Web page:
The contract was signed in 1918 by Ruth when he joined the Red Sox and it sold for a cool million dollars, according to Darren Rovell of ESPN.com.
The deal Ruth signed for $5,000 and along his signature the contract also has the John Hancock of then American League president Ban Johnson and Boston's owner at the time, Harry Frazee, who later sold Ruth to the New York Yankees in 1919.
The $1.02 million price tag placed on Ruth's Red Sox contract surpasses the old record held by the document that sent the Great Bambino to the Yankees, which sold for $995,000 back in 2005, per Rovell's report.
New Jersey-based Goldin Auctions held the event at the Sports Legends Museum in Baltimore on Saturday, but the name of the buyer has not been released.
Rovell also notes other items sold at the auction; however it's surprising to find out that the first home run ball for Ruth at Yankee Stadium failed to sell:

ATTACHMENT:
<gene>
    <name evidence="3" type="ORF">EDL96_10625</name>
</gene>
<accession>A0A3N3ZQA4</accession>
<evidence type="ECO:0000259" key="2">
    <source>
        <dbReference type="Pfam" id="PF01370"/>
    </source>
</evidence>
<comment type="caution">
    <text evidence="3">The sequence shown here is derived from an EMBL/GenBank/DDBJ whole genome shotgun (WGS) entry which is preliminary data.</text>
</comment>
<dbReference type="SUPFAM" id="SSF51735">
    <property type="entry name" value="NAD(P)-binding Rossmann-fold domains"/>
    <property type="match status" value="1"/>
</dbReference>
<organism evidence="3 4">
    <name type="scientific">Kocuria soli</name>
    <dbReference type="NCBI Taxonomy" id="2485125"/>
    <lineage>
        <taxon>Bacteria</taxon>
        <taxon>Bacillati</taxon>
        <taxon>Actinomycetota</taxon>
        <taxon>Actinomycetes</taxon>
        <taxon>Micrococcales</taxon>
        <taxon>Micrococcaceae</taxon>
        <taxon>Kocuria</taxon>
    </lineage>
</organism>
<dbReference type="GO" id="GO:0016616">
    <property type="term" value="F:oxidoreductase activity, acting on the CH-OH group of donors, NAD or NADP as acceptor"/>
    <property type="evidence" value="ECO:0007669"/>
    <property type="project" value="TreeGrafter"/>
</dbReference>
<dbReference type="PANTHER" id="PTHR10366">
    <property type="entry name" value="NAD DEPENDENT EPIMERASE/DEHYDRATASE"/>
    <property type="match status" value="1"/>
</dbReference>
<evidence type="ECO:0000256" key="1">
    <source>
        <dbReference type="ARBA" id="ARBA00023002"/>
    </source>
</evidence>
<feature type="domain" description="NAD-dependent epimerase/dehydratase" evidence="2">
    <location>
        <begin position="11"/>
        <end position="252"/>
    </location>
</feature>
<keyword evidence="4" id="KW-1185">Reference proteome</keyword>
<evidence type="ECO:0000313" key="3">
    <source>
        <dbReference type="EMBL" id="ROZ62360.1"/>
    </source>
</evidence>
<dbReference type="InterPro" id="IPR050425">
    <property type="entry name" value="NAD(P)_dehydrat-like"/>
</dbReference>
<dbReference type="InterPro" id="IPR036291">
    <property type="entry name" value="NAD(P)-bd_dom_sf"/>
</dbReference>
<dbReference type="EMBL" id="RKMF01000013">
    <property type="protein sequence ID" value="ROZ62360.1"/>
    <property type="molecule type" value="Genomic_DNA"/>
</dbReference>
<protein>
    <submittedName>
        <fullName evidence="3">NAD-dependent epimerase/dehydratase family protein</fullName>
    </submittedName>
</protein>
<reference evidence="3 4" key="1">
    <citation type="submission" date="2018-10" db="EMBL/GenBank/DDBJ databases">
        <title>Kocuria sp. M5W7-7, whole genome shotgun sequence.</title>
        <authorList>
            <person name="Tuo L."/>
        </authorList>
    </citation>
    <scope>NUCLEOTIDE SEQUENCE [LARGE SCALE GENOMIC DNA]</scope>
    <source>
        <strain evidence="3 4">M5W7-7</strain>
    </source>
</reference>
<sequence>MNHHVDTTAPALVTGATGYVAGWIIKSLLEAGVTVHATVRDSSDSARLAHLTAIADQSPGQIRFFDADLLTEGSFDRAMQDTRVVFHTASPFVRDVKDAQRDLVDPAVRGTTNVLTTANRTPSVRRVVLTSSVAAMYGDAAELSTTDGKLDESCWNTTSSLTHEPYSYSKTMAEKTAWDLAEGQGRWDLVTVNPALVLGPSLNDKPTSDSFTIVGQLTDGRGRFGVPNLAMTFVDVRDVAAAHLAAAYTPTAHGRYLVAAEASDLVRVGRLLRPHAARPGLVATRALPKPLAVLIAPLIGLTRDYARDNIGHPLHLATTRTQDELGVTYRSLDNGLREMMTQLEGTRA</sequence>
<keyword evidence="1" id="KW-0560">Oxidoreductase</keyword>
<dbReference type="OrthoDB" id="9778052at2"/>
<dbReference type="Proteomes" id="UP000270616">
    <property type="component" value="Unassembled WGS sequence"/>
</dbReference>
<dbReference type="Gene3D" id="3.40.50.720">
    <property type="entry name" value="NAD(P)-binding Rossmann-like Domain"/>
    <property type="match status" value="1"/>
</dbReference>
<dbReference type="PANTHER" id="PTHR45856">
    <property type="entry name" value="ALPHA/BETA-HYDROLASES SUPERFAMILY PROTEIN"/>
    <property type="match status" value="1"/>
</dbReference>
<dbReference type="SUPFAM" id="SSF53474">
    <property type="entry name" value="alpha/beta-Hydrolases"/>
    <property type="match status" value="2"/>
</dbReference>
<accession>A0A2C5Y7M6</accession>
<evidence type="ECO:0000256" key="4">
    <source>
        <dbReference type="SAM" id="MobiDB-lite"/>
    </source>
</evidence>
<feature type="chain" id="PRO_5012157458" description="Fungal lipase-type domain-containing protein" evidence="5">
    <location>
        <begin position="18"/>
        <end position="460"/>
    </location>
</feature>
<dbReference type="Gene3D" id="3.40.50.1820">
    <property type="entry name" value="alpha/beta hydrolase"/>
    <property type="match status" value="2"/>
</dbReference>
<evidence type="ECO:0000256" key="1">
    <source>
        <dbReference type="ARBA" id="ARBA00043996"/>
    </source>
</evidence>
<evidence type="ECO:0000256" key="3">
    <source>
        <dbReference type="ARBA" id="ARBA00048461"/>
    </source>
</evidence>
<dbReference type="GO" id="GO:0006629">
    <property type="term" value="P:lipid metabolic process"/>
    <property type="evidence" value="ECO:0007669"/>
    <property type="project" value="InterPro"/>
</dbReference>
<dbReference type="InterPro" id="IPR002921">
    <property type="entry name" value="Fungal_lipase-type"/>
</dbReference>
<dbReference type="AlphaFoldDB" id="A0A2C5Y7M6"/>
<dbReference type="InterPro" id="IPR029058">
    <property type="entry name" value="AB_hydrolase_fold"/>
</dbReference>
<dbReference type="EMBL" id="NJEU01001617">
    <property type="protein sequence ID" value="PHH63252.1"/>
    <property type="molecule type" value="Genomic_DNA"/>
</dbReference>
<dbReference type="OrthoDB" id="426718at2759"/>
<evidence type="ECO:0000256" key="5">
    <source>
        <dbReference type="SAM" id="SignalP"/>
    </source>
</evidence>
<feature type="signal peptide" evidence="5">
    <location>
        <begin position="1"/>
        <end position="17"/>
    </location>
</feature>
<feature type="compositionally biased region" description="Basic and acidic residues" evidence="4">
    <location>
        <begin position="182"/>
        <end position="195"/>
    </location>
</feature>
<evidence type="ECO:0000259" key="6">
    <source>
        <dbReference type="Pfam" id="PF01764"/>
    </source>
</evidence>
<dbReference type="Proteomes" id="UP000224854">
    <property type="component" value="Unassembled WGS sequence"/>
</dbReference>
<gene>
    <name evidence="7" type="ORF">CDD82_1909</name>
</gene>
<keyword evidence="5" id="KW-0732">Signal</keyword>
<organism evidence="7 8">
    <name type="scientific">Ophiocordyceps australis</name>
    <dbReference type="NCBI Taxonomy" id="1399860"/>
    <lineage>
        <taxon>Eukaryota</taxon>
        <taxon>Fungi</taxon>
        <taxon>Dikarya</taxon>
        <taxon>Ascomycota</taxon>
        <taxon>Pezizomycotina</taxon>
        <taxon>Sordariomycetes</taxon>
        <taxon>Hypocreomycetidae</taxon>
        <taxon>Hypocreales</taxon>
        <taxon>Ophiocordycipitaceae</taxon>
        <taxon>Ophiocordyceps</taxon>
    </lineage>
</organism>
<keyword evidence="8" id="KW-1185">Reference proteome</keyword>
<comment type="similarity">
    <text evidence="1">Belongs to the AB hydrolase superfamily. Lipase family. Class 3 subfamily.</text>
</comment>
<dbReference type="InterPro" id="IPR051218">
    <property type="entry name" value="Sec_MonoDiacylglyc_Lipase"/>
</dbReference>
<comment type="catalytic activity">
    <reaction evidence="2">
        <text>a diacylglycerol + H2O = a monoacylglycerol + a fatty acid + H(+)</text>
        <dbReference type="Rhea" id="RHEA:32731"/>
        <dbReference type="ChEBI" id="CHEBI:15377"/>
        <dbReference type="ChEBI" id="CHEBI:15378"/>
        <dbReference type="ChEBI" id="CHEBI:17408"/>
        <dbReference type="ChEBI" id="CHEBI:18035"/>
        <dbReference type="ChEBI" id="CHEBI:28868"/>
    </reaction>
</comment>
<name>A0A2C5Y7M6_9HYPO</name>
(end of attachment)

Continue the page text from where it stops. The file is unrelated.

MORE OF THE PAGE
A Babe Ruth bat from his early career sold for $215,000 and a signed ball sold for $96,000, but one of the most intriguing items up for auction – the very first home run ball that Ruth hit at Yankee Stadium — failed to sell. The auction company said the ball was retrieved by a construction worker in February 1923, when Ruth was called to the new stadium to test out its dimensions. But the ball failed to get the required $100,000 reserve.
Other Yankees items sold in the auction included a glove believed to have been used by Mickey Mantle in the mid-1960s ($180,000), a full set of ticket stubs from the clinching game of each of the Yankees' 27 championships ($58,000), and the bullpen phone used in 2013, from which came many calls for Mariano Rivera in his final season ($5,000).
Two notable championship rings sold in the auction: a Super Bowl VII ring from the 1972 Miami Dolphins' perfect season presented to a part-owner's son ($19,000), and the Super Bowl XXXV Ravens ring given to backup quarterback Tony Banks, which went for $36,000.
Long after his death, it appears Ruth is still a money-maker and his items are highly coveted by collectors everywhere.
If you're interested in Ruth's first home run ball, you may want to inquire as it's still available; although you'll need to bring quite the chunk of change to get it.
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